Many sunscreens have problematic ingredients and poor UV protection and make overblown claims. Since 2007, EWG has been scouring the market for the safest and most effective products.
In EWG’s 2017 Guide to Sunscreens you may have noticed that our scientists did not evaluate tanning products. We rate a number of sunscreens with bronzers that can give you the appearance of a tan, but actual tanning lotions and oils are not included.Read More
Picture these scenarios: Your beach vacation is coming up, but work (or life) got hectic and you ran out of time to look for a good deal on a safe and effective sunscreen. What if you got a last minute invite to a Sunday afternoon ballgame, and you check your cabinet to find that you ran out of your favorite sunscreen or it expired last year?Read More
A few blistering sunburns in childhood can double a person’s chances of developing serious forms of skin cancer in their lifetime. While a hat and shirt are the most effective at blocking harmful UV rays, a sunscreen that’s effective and safe should also be part of every family’s sun safety toolkit.Read More
For the avid do-it-yourselfer looking for a natural source of skin protection, trying to make your own sunscreen might seem like a great idea. Sunscreen-grade zinc oxide is available for purchase on Amazon and there are lots of recipes readily available online. What could possibly go wrong? Plenty.Read More
By now it’s probably second nature to slather on the sunscreen when you’re hitting the beach, hanging out by the pool or heading to a Sunday afternoon ballgame.
This week, EWG released two reports.
It’s summer break on college campuses, which means students across America are packing up their bathing suits and cleaning out their bank accounts for sun, sand and partying. But before they leave campus, some students visit indoor tanning beds to make sure they’re sporting beach-ready tans.
Just in time for summer, EWG released its 2017 Guide to Sunscreens today, which found that almost three-fourths of the products evaluated rate poorly for skin protection, or have ingredients that could cause adverse health effects or heighten sensitivity to the sun’s harmful rays.Read More
Whether you’re planning a beach outing, pool party or cookout to mark the last days of summer, here are some tips for a safe and healthy Labor Day weekend.Read More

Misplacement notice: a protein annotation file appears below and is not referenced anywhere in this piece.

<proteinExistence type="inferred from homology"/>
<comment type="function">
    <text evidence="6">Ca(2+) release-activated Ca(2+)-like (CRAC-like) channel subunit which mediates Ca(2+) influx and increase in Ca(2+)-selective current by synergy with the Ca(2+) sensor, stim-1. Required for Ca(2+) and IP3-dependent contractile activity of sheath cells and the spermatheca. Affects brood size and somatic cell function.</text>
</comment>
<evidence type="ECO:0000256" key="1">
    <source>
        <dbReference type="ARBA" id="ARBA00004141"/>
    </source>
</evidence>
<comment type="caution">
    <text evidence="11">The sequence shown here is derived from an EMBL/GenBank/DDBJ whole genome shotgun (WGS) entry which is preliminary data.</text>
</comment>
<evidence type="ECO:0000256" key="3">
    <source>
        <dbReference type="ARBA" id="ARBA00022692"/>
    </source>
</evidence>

I keep a bottle of Banana Boat Sport SPF 100 on my desk. But I am not convinced it deserves more than a SPF 15, or maybe 30, rating. A chemist specializing in sunscreen chemicals, I run a sunscreen model that estimates, based on the active ingredients in the bottle, what a sunscreen product’s Sunburn Protection Factor ought to show.
EWG urged the federal Food and Drug Administration today to investigate whether certain ingredients used in sunscreens to boost SPF values are masking sunburn, the body’s main warning sign of skin damage, without providing additional protection from other types of UV damage.
SPF, or Sun Protection Factor, indicates how well a sunscreen blocks out some of the sun’s harmful rays. The number refers to how much longer you can stay in the sun before burning than you could with no sunscreen. But this popular number isn’t all that it’s cracked up to be. Here are four myths that might be putting your family at risk – and tips for finding the right numbers for you.
For 10 years, EWG has evaluated sunscreens based on how well they protect against skin cancer and whether they have ingredients that could harm your health. But there's another risk worth consideration: Recent studies show that some of the sunscreen chemicals people should avoid may also endanger coral reefs.
ndependence Day celebrations are supposed to be enjoyable. We barbecue, picnic, swim, and gather with family and friends. The holiday weekend is all about fun in the sun.
Is your family heading outdoors for sunny days at the beach, pool or park? When skin gets wet or sweaty, sunscreens may not work as well as you expect.
The good news: you’re putting sunscreen on yourself and your kids. The bad news: you might be doing it all wrong. Here are the seven most common mistakes people make when putting on sunscreen – and what you should do instead.